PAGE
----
It’s also the destiny of anyone on an awakening path. And it’s the destiny of anyone on a path of emotional healing, finding wholeness as a human being, and anyone on a path of love, authenticity, and sincerity.
The awakening process itself can be scary and requires us to meet our fear, examine it, befriend and find love for it, and eventually recognize it as consciousness or the divine itself. The awakening process also involves deep healing of our human self – so the awakening can be lived more clearly through more and more situations in daily life – and that too requires us to meet, examine, and befriend the fear that’s the gatekeeper of all emotional issues, and meet it with kindness, see it is innocent comes from a desire to protect this human self, and recognize it in immediacy as the divine.
It’s the same if we wish to find wholeness or live more from love, sincerity, or authenticity. And it’s the same if we wish to pursue our dreams or our calling. The gatekeeper is fear.
There is nothing wrong with fear. It’s not our enemy. It’s here to protect us. And through befriending and getting to know it, and seeing that it’s already who and what we are, we can relate to it more intentionally, listen to it, silently thank it for its desire to protect us and for its wisdom, and decide how to act independently of it.
We are more free to take in what it has to say and especially the grains of wisdom that may be there, while following our own best judgment based on whatever experience, wisdom, kindness, and inner knowing is here.
When we work on deep-seated issues, there is often a fear of not only entering it but also of healing from it. This fear is a guardian of the treasure that’s there when we enter it, get to know it, and find healing for it. It’s a big part of what holds it in place.
The fear is also innocent, natural, and very understandable. It’s there to protect us. The protection is partly wise and partly a bit misguided. It’s wise since entering the issue without proper guidance can further traumatize us and make it worse. And can be a bit misguided since entering it with some guidance is what allows it to heal.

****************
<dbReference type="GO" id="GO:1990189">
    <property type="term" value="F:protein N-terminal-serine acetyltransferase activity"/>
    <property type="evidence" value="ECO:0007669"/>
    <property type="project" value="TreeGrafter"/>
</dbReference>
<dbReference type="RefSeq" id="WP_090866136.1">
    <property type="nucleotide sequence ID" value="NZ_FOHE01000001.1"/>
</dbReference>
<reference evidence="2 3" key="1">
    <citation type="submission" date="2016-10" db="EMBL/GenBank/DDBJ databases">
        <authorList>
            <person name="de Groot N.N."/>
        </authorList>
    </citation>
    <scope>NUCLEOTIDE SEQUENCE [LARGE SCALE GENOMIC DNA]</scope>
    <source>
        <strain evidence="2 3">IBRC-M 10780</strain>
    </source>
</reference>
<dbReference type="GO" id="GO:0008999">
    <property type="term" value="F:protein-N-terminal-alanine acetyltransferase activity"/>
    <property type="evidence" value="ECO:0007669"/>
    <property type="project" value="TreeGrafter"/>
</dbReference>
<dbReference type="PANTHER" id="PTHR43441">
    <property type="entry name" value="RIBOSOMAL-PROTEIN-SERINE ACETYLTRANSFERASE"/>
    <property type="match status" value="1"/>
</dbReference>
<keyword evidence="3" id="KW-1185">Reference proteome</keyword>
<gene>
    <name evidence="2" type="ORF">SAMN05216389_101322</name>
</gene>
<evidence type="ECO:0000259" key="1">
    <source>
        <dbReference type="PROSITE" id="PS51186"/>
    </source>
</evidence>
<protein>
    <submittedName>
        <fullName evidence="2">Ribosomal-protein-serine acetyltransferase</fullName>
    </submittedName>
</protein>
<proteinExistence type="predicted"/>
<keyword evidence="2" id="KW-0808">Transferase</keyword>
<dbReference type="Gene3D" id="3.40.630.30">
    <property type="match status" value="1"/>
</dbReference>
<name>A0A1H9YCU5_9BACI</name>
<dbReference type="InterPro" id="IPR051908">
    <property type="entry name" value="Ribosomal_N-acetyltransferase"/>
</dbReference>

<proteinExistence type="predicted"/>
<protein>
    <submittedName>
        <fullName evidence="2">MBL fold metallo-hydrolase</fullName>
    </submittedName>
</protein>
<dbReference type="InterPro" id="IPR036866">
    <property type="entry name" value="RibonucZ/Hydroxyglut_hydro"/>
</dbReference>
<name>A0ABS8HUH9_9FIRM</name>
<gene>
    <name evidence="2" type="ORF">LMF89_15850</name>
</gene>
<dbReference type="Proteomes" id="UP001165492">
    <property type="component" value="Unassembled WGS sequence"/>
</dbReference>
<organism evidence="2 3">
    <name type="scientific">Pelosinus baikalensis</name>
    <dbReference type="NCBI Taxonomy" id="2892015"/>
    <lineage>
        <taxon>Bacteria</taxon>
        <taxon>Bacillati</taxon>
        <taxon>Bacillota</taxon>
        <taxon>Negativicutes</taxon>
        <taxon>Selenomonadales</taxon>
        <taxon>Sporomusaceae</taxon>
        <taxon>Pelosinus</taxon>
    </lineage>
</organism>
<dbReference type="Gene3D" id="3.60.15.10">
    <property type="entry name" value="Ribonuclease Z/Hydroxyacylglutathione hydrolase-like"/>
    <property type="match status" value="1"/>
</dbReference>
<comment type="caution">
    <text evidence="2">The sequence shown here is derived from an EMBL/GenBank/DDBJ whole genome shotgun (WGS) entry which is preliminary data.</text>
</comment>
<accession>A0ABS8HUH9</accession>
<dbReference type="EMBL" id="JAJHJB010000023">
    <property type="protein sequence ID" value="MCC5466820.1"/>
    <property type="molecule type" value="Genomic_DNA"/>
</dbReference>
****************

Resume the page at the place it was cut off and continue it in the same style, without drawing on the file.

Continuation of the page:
So when I work on deep-seated issues in myself or others, I often address this fear as well. If it’s strong, I may treat it as its own issue.
In a sense, this is a detour and slows down the process. In another sense, it’s what allows for a more real and deep healing of the issue. Slow is sometimes faster. What’s slow in the short run can be faster in the long run.
I often address this fear when I work with inquiry, Vortex Healing, and parts work (Big Mind process etc.).
I am scared.
What picture do you get when you hear that sentence?
I see a child.
And that says a lot. It says that in our culture, it’s OK to say I am scared when you are a child, but you are not really supposed to say it as an adult. As an adult, you are supposed to be angry, or sad, or grieve, or be frustrated, or happy, or ecstatic. And sometimes afraid, but that’s definitely more taboo.
Why is fear more taboo? Why does it feel more vulnerable to say I am scared? I am afraid?
My guess is because it’s more real. It’s more true. It’s more authentic.
When I explore anger, grief, sadness, and frustration in myself, I often find fear behind it. These are often reactions to fear.
My mind feels fear. It reacts to it. And that reaction can take the form of anger, frustration, sadness, or even grief.
I lose something or someone important to me. It brings up fear of being alone, of missing out. And my reaction to that fear takes the form of sorrow.
I don’t get what I want because of someone else’s actions, and I see it as unfair. I am scared because I don’t get it, and I feel out of control. And I react to that fear by going into anger.
When I explore emotional issues for myself, mostly through inquiry, fear is often at the bottom of it. (Along with my mind believing scary stories.) And the rest – anger, frustration, sadness, grief, even elation, happiness and ecstacy – come as reactions to the fear.
I can’t say it’s always this way, or always this way for everyone. But this is what I find. When I get close enough, I often arrive at fear. And that tends to dissolve the surface emotions and reactions.
My suspicion is that’s why fear is more taboo. It’s more taboo for adults to admit fear. It’s too intimate. Too authentic. It doesn’t allow for our usual ways of coping with fear through anger and sadness or various compulsions. Admitting to the fear and getting close to it allows the house of cards to fall. What’s left is just nakedness.
When I get close to fear, what then? It’s just like a scared child or animal. What it wants is to be noticed, allowed, respected, met with kindness and patience. Listened to. Often, that’s all that’s needed. (At least, at first.)
A snowboarder, Ester Ledecka, won gold in women’s Super G in the winter Olympics earlier today. As I watched her run, my mind thought fearless – that’s why she won. (In addition to technical skills and lots of practice, of course.)
What does fearless mean?